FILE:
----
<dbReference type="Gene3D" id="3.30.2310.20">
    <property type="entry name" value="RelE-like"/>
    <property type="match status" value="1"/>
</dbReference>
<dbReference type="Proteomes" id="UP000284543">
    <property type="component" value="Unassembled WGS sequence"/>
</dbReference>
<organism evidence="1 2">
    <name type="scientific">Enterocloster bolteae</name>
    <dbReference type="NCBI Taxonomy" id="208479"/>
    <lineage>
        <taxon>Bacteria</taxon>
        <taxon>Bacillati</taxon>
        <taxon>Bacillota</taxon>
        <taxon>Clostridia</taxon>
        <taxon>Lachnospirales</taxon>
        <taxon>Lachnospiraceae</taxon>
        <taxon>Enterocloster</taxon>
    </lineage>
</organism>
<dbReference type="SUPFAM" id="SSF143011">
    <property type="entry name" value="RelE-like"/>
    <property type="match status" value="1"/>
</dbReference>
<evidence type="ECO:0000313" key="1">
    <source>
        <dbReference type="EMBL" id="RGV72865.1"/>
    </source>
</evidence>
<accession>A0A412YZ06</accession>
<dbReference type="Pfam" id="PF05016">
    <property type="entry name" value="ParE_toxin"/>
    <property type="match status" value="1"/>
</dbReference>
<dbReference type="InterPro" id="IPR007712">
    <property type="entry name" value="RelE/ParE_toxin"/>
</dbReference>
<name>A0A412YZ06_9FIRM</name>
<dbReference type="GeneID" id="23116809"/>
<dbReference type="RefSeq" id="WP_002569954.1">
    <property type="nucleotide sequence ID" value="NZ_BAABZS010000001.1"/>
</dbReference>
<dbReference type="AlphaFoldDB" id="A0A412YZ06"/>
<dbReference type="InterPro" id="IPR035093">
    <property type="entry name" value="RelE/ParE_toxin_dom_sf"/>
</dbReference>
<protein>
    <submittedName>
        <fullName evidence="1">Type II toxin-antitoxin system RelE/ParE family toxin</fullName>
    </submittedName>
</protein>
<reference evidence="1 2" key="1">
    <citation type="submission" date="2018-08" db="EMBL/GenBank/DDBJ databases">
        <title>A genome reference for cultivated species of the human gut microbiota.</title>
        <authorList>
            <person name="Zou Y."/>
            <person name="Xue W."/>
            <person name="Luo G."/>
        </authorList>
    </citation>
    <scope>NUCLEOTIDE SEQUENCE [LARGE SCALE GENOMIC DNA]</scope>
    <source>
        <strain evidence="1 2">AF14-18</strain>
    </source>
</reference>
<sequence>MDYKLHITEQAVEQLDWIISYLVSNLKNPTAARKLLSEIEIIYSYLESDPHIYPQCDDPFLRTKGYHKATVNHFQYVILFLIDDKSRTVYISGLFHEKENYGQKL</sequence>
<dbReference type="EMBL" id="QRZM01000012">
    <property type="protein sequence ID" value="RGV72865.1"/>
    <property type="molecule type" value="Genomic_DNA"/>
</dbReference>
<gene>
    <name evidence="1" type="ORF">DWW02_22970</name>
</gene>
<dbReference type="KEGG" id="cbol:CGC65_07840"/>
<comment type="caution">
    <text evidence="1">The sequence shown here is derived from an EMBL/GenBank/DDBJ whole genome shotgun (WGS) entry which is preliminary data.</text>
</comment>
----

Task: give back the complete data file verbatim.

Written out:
<dbReference type="Gene3D" id="3.30.2310.20">
    <property type="entry name" value="RelE-like"/>
    <property type="match status" value="1"/>
</dbReference>
<dbReference type="Proteomes" id="UP000284543">
    <property type="component" value="Unassembled WGS sequence"/>
</dbReference>
<organism evidence="1 2">
    <name type="scientific">Enterocloster bolteae</name>
    <dbReference type="NCBI Taxonomy" id="208479"/>
    <lineage>
        <taxon>Bacteria</taxon>
        <taxon>Bacillati</taxon>
        <taxon>Bacillota</taxon>
        <taxon>Clostridia</taxon>
        <taxon>Lachnospirales</taxon>
        <taxon>Lachnospiraceae</taxon>
        <taxon>Enterocloster</taxon>
    </lineage>
</organism>
<dbReference type="SUPFAM" id="SSF143011">
    <property type="entry name" value="RelE-like"/>
    <property type="match status" value="1"/>
</dbReference>
<evidence type="ECO:0000313" key="1">
    <source>
        <dbReference type="EMBL" id="RGV72865.1"/>
    </source>
</evidence>
<accession>A0A412YZ06</accession>
<dbReference type="Pfam" id="PF05016">
    <property type="entry name" value="ParE_toxin"/>
    <property type="match status" value="1"/>
</dbReference>
<dbReference type="InterPro" id="IPR007712">
    <property type="entry name" value="RelE/ParE_toxin"/>
</dbReference>
<name>A0A412YZ06_9FIRM</name>
<dbReference type="GeneID" id="23116809"/>
<dbReference type="RefSeq" id="WP_002569954.1">
    <property type="nucleotide sequence ID" value="NZ_BAABZS010000001.1"/>
</dbReference>
<dbReference type="AlphaFoldDB" id="A0A412YZ06"/>
<dbReference type="InterPro" id="IPR035093">
    <property type="entry name" value="RelE/ParE_toxin_dom_sf"/>
</dbReference>
<protein>
    <submittedName>
        <fullName evidence="1">Type II toxin-antitoxin system RelE/ParE family toxin</fullName>
    </submittedName>
</protein>
<reference evidence="1 2" key="1">
    <citation type="submission" date="2018-08" db="EMBL/GenBank/DDBJ databases">
        <title>A genome reference for cultivated species of the human gut microbiota.</title>
        <authorList>
            <person name="Zou Y."/>
            <person name="Xue W."/>
            <person name="Luo G."/>
        </authorList>
    </citation>
    <scope>NUCLEOTIDE SEQUENCE [LARGE SCALE GENOMIC DNA]</scope>
    <source>
        <strain evidence="1 2">AF14-18</strain>
    </source>
</reference>
<sequence>MDYKLHITEQAVEQLDWIISYLVSNLKNPTAARKLLSEIEIIYSYLESDPHIYPQCDDPFLRTKGYHKATVNHFQYVILFLIDDKSRTVYISGLFHEKENYGQKL</sequence>
<dbReference type="EMBL" id="QRZM01000012">
    <property type="protein sequence ID" value="RGV72865.1"/>
    <property type="molecule type" value="Genomic_DNA"/>
</dbReference>
<gene>
    <name evidence="1" type="ORF">DWW02_22970</name>
</gene>
<dbReference type="KEGG" id="cbol:CGC65_07840"/>
<comment type="caution">
    <text evidence="1">The sequence shown here is derived from an EMBL/GenBank/DDBJ whole genome shotgun (WGS) entry which is preliminary data.</text>
</comment>